Divers capture rare 6-foot fish riddled with holes sparking terrifying ‘Doomsday’ theory
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We all know the classic signs of danger, right? I'm talking a single magpie, a black cat and a six-foot fish covered in holes.
What's that? That last one doesn't ring a bell?
I'll admit, a giant fish didn't immediately strike me as a red flag, either, but apparently it should have.
More specifically, we should be wary of a giant oarfish, and unfortunately, we know this because a group of divers have recently come across one.
The divers were exploring the ocean near Ruifang District in Taipei, Taiwan, when they encountered the bizarre sight, which they managed to capture on camera.
In the clip, the massive oarfish can be seen hanging, seemingly suspended, in the middle of the water. Two holes are clearly visible in the centre of its body, and it makes no effort to swim away when approached by the divers.
The fish certainly doesn't look particularly threatening, especially given its lack of attempt to attack the humans, but it's the danger that's been associated with the fish which raises concern.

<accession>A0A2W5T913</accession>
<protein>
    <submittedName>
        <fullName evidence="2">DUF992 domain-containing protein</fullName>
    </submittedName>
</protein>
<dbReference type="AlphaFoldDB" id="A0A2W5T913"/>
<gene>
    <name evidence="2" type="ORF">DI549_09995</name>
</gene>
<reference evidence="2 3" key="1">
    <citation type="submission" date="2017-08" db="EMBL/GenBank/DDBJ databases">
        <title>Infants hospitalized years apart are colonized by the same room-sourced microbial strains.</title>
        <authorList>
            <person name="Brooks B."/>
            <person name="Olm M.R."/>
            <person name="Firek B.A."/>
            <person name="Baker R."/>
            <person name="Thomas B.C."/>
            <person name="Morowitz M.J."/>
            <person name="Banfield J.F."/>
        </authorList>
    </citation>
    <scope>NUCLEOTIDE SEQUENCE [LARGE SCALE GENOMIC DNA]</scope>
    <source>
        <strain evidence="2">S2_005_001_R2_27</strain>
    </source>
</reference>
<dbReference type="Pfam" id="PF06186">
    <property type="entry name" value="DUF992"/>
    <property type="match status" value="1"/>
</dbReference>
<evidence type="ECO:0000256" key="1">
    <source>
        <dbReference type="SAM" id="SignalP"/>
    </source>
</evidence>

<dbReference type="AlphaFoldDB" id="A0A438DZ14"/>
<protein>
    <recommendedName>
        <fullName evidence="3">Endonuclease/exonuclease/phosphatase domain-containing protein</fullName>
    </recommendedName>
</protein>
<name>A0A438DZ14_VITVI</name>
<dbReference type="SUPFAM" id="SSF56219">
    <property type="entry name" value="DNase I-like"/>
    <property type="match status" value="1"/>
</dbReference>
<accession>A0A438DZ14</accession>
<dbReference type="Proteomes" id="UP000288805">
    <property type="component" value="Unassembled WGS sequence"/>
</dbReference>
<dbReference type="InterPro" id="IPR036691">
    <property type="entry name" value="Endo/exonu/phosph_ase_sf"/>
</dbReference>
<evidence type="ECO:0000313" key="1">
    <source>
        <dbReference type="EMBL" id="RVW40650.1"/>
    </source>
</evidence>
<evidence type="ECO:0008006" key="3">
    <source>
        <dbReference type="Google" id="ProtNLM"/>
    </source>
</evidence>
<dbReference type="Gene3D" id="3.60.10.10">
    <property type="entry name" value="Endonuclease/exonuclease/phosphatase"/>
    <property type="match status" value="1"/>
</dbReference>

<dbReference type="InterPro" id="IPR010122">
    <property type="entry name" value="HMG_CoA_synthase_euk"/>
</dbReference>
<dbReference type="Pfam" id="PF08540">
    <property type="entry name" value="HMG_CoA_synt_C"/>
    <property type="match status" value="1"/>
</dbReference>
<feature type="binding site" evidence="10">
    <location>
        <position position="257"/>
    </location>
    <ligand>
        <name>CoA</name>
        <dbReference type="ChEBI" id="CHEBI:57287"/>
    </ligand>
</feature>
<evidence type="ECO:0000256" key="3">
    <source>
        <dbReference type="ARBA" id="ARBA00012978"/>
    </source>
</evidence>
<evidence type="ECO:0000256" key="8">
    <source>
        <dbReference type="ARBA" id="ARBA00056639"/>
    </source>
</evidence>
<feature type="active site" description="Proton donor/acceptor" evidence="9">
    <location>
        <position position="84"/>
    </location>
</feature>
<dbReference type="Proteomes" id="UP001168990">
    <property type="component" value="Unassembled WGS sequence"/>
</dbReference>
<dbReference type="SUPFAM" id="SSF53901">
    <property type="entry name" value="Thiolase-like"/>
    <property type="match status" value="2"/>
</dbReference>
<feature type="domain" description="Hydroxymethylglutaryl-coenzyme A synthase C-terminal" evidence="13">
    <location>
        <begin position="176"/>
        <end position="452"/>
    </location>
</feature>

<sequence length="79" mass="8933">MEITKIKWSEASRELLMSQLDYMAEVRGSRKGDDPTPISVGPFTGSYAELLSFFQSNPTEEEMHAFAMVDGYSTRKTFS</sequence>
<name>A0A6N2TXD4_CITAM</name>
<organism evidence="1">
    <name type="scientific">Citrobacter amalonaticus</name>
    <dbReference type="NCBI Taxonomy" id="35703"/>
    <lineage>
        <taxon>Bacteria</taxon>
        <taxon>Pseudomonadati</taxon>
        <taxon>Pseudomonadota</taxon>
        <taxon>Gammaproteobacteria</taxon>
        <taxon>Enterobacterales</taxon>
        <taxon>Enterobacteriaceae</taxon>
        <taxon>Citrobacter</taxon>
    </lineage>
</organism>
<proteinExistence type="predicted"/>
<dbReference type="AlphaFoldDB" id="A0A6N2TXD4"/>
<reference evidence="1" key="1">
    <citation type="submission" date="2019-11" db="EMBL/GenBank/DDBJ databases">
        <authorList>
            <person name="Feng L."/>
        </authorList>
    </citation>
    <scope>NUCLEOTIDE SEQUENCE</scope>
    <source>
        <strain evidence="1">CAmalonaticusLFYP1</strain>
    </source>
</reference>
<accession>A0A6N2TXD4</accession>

The giant oarfish is colloquially known as an 'earthquake fish' or a 'doomsday fish', due to a theory that seeing one means some big, bad event is on its way.
Diving instructor Wang Cheng-Ru, who was behind the camera during the dive, identified the fish by its nickname when he described the encounter.
"I was diving with the group and we immediately recognised the earthquake fish. It was a very special encounter, as I've never seen one in real life before," he said.
The fish isn't necessarily just a sign of earthquakes though - especially in Japanese mythology, they are also believed to be an omen for tsunamis.
Wang went on to express belief that the holes in the oarfish's body 'probably came from a shark attack', and called attention to its reputation as he added: "I hope that this is not a bad omen."
Oarfish typically swim at a depth of 650 to 3,300 feet, meaning it's very rare to see them in the wild.
As a result, occasional sightings might be considered even more ominous - though Wang thinks the giant fish might have been near the surface of the ocean on this particular occasion because it was suffering, and maybe dying, from the holes in its body.
It's still an unfortunate situation, but hopefully the danger in this instance is limited to the fish's life, and not the rest of the world's.